10 Super Common Hair Myths (You Should Never Believe)

Let’s talk about some extremely common hair myths that might not necessarily be true…

It’s kinda crazy to think about just how fast information can spread in today’s world.

If a single piece of information is found to be somewhat credible, it quickly gains traction, and everyone spreads it around like wildfire.

Pretty soon, the entire world believes something that isn’t true. #FakeNews

That being said, there are a ton of beauty and hair myths that are commonly believed even though they aren’t necessarily true. 

Let’s debunk a few of them, shall we?


💡TIP: Pin this article to your Hair Tips board so that you can always come back when you need to!👇🏼👇🏼👇🏼

It's surprising how many people believe the same, wrong facts. Here are the 10 most common hair myths you should never believe...

*This post contains affiliate links meaning that if you make a purchase after clicking the link, I earn a small commission at no additional cost to you. This helps me provide the best possible content on this site for free. Keep in mind that I only link to quality products that I use myself and feel would be beneficial for my readers.  Please read my full affiliate disclosure for more information.


10 Hair Myths Debunked:

It's surprising how many people believe the same, wrong facts. Here are the 10 most common hair myths you should never believe...

Myth #1: Cutting your hair makes it grow faster

Close up of beautician's hand with a comb cutting hair of woman

I’ve explained this concept a lot on this blog and will continue to do so as it’s so often misconceived.

Here’s how it works… hair grows out of the follicle. Therefore, cutting it has absolutely nothing to do with it growing.

HOWEVER, cutting the split ends will prevent hair from breaking even higher up the hair shaft.

This can make the hair appear to grow faster since if the hair isn’t breaking, it’s technically getting longer.

The best analogy I’ve ever heard was to think of each hair strand like a piece of frayed rope. If you ignore it, the rope will continue to fray higher up the rope. If you cut off the frayed pieces and burn the end, the rope will stop breaking.

Hair is pretty much the same.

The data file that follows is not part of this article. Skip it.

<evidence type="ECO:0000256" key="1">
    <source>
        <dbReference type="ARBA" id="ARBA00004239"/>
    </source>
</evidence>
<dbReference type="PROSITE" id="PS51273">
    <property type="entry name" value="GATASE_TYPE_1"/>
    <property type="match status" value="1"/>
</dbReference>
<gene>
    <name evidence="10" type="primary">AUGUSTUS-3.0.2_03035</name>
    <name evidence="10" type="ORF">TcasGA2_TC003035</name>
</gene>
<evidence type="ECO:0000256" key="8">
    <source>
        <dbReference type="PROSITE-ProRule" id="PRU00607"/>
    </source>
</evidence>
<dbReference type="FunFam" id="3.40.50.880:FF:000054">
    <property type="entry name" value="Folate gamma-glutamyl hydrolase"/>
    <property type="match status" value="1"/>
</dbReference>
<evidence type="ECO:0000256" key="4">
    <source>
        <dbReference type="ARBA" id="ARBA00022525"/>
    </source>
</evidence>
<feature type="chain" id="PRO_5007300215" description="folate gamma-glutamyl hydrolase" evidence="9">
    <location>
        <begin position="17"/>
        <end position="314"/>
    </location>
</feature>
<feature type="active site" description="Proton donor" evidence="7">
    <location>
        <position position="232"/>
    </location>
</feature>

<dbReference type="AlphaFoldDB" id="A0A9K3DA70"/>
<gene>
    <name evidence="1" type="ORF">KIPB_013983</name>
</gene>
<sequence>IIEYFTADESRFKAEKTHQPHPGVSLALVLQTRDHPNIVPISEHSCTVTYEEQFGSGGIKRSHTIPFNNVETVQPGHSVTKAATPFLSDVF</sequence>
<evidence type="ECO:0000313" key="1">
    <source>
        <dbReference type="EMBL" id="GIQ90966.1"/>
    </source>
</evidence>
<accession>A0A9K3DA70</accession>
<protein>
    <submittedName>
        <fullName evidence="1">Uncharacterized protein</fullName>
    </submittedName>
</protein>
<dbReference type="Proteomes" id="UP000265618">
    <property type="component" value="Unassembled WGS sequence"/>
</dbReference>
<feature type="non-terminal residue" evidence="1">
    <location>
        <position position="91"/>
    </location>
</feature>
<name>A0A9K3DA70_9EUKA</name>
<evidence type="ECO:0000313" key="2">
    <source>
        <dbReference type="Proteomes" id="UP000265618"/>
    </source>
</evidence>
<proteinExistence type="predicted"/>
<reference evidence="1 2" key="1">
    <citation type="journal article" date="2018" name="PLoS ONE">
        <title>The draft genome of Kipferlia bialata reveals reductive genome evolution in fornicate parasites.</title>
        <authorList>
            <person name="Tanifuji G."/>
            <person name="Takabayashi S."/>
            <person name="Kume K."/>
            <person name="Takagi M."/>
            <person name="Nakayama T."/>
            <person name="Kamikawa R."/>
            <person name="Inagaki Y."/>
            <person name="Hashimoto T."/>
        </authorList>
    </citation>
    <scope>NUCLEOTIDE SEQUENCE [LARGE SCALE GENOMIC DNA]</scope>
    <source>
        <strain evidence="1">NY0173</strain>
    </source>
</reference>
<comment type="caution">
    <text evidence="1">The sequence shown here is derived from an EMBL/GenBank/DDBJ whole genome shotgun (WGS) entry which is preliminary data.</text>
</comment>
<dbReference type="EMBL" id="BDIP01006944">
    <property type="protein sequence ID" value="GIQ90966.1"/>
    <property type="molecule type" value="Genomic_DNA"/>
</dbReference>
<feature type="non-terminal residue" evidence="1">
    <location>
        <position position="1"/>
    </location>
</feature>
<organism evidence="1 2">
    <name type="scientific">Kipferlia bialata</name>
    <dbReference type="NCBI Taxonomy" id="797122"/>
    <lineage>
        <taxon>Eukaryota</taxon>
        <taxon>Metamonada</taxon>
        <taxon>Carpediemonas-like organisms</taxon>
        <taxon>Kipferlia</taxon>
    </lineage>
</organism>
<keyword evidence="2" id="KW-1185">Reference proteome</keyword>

Myth #2: Certain hair products repair split ends

Worried woman with long hair and a pink top.

I’d really hate to be the bearer of bad news, but once a hair strand has split, there’s not much that can be done to fix it.

Hair product companies swear up and down that their products will mend those split ends, but science overrules them in this situation.

Like I previously mentioned, you can cut them off to prevent further hair damage, but nothing in the entire world will fully repair it.

You can also try Olaplex No. 3, which does mend broken bonds on the molecular level, preventing split ends from forming.


Myth #3: You should switch shampoos often

Beautiful woman buying body care products in supermarket

I like to change up my hair products… but only because I like to try new things.

But the fact that you must change your shampoo often is another one of those hair myths you don’t need to believe. People tend to believe that shampoo loses its effectiveness over time, but that’s simply not true.

This myth likely stems from the fact that cheaper hair products can build up on the hair over time… causing dull, lifeless hair. The best way to combat this is to use higher-quality products or do a weekly clarifying treatment.

If you want to try something new, fine. But if you have a shampoo that you love, keep using it.

There is no evidence in the world to back up the myth about shampoo will losing potency over time.


Myth #4: Brushing your hair makes it healthier

Young woman brushing healthy hair in front of a mirror

Many people believe that you should brush your hair 100 times each day for healthy hair.

Although this might completely eliminate tangles, there’s really no benefit in doing this. In fact, it’s probably actually damaging your hair (especially if brushing while the hair is wet.)

Brushing can be pretty brutal; the bristles of the hairbrush will rip right through your tangles, causing instant breakage.